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How High are Excise Taxes in Virginia?

Morgan Scarboro, Tax Foundation policy analyst, looked at the amount of excise tax collections in each state last week at the the Foundation's Tax Policy Blog.

She sets the context for the blog post, writing:

"Excise taxes are particular taxes levied on specific goods or activities, not general tax bases like income or consumption. Some excise taxes are fairly well-known to the public, like cigarette or alcohol taxes, but others are more hidden, like taxes on admission for amusement businesses.

"On average, these excise taxes make up a relatively small portion of state and local tax revenue – about 11 percent – but per capita collections vary widely among states. Vermont has the highest state and local collections at $1,068 per capita, followed by Nevada with $910, and Hawaii with $885 in collections per capita.

"On the other hand, some states collect relatively little per capita in state and local excise taxes. South Carolina collects $317 per capita, Arizona collects $301, and Idaho collects the least in the country with only $292 per capita."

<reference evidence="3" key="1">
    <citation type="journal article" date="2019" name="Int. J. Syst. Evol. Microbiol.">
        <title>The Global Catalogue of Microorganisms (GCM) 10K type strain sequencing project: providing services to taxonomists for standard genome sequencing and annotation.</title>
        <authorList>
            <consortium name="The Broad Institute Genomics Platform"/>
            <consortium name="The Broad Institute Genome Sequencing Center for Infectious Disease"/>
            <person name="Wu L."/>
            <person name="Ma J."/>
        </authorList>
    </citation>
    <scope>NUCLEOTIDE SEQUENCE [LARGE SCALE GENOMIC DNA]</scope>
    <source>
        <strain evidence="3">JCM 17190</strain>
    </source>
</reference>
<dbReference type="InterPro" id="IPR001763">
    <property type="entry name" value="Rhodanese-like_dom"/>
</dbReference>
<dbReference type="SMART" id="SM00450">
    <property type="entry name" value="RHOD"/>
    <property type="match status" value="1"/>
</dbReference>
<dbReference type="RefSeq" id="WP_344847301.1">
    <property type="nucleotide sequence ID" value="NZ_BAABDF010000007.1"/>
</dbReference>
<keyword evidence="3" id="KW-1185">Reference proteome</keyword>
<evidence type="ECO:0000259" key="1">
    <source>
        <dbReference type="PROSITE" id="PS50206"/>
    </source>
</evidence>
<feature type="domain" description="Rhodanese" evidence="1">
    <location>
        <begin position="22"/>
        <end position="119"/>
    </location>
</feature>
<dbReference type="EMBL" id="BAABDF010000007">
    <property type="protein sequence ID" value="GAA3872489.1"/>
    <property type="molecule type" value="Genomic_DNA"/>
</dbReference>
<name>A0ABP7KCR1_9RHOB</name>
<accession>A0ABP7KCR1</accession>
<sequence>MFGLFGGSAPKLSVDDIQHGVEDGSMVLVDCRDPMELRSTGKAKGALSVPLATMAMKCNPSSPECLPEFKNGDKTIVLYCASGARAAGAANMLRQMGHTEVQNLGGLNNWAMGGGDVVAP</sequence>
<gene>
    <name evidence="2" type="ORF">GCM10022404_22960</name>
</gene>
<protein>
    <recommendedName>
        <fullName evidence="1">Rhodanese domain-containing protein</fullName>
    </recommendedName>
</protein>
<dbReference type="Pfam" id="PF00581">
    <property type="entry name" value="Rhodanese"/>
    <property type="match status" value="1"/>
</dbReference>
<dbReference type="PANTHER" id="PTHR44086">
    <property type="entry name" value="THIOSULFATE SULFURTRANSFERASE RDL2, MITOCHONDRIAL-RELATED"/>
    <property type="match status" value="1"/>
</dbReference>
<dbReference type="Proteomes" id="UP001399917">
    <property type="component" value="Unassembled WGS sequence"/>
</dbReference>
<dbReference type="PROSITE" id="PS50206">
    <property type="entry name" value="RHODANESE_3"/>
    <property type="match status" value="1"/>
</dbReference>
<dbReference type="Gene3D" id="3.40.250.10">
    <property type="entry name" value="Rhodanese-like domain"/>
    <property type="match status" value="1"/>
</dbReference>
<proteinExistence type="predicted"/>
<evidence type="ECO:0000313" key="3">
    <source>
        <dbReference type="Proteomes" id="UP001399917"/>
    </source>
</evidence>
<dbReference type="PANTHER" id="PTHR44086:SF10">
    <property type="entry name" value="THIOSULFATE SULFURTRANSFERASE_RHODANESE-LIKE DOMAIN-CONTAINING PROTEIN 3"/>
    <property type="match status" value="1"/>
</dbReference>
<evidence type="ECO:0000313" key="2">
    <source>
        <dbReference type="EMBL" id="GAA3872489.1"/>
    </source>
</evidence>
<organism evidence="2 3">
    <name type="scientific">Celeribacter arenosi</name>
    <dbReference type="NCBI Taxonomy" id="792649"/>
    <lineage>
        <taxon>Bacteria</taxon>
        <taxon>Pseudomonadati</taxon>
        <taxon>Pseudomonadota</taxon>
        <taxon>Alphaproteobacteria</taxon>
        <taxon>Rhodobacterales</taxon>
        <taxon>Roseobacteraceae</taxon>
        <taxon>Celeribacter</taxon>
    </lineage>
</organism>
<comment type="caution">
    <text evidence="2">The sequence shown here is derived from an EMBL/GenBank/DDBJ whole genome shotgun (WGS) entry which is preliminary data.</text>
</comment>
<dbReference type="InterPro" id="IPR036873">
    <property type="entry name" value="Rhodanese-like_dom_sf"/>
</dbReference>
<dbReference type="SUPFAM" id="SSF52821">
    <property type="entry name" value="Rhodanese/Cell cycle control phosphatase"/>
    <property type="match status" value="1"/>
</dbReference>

As can be seen on the Tax Foundation map below, Virginia ranks #31 in excise tax collections, based on FY 2014 excise tax collections of $466.

 

Scarboro closes with the following caution:

"We’ve written extensively about the challenges associated with various excise taxes. Cigarette tax revenue is unstable. The soda tax has serious unintended consequences, particularly as they pertain to health. Most of these excise taxes are regressive.

"Excise taxes are typically either propped up as a way to either reduce consumption of a good or raise revenue, but these goals contradict each other. Reduced consumption naturally leads to a decline in revenue. Excise taxes are also often touted as a quick way to fill budget shortfalls. However, legislators should fund important policy priorities with broad-based, stable taxes, not narrow and nonneutral tax policy."

For information about the Tax Foundation, click here.

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